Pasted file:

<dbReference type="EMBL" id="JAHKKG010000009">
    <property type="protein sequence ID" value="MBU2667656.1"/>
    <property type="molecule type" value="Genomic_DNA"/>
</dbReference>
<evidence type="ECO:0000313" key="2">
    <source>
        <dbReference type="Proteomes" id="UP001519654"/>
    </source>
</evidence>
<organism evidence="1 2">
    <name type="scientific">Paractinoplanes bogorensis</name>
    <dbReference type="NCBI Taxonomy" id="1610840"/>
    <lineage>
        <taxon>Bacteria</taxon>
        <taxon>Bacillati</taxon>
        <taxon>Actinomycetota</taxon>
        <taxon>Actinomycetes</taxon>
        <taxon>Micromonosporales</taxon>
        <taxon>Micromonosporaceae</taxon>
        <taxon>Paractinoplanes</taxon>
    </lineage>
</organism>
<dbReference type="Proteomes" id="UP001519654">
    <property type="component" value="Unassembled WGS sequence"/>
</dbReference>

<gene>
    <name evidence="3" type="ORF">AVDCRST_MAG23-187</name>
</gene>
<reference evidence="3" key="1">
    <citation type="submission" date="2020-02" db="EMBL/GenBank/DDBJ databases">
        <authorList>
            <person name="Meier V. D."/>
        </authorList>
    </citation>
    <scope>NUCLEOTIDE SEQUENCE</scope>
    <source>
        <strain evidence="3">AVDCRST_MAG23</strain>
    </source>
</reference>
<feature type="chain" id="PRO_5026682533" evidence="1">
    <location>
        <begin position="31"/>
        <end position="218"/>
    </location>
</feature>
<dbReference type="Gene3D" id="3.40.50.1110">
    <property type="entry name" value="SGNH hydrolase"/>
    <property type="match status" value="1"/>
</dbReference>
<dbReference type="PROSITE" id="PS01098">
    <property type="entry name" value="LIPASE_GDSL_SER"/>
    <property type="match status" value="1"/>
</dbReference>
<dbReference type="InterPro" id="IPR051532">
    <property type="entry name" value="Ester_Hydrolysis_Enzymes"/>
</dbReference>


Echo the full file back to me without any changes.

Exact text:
<dbReference type="EMBL" id="JAHKKG010000009">
    <property type="protein sequence ID" value="MBU2667656.1"/>
    <property type="molecule type" value="Genomic_DNA"/>
</dbReference>
<evidence type="ECO:0000313" key="2">
    <source>
        <dbReference type="Proteomes" id="UP001519654"/>
    </source>
</evidence>
<organism evidence="1 2">
    <name type="scientific">Paractinoplanes bogorensis</name>
    <dbReference type="NCBI Taxonomy" id="1610840"/>
    <lineage>
        <taxon>Bacteria</taxon>
        <taxon>Bacillati</taxon>
        <taxon>Actinomycetota</taxon>
        <taxon>Actinomycetes</taxon>
        <taxon>Micromonosporales</taxon>
        <taxon>Micromonosporaceae</taxon>
        <taxon>Paractinoplanes</taxon>
    </lineage>
</organism>
<dbReference type="Proteomes" id="UP001519654">
    <property type="component" value="Unassembled WGS sequence"/>
</dbReference>

<gene>
    <name evidence="3" type="ORF">AVDCRST_MAG23-187</name>
</gene>
<reference evidence="3" key="1">
    <citation type="submission" date="2020-02" db="EMBL/GenBank/DDBJ databases">
        <authorList>
            <person name="Meier V. D."/>
        </authorList>
    </citation>
    <scope>NUCLEOTIDE SEQUENCE</scope>
    <source>
        <strain evidence="3">AVDCRST_MAG23</strain>
    </source>
</reference>
<feature type="chain" id="PRO_5026682533" evidence="1">
    <location>
        <begin position="31"/>
        <end position="218"/>
    </location>
</feature>
<dbReference type="Gene3D" id="3.40.50.1110">
    <property type="entry name" value="SGNH hydrolase"/>
    <property type="match status" value="1"/>
</dbReference>
<dbReference type="PROSITE" id="PS01098">
    <property type="entry name" value="LIPASE_GDSL_SER"/>
    <property type="match status" value="1"/>
</dbReference>
<dbReference type="InterPro" id="IPR051532">
    <property type="entry name" value="Ester_Hydrolysis_Enzymes"/>
</dbReference>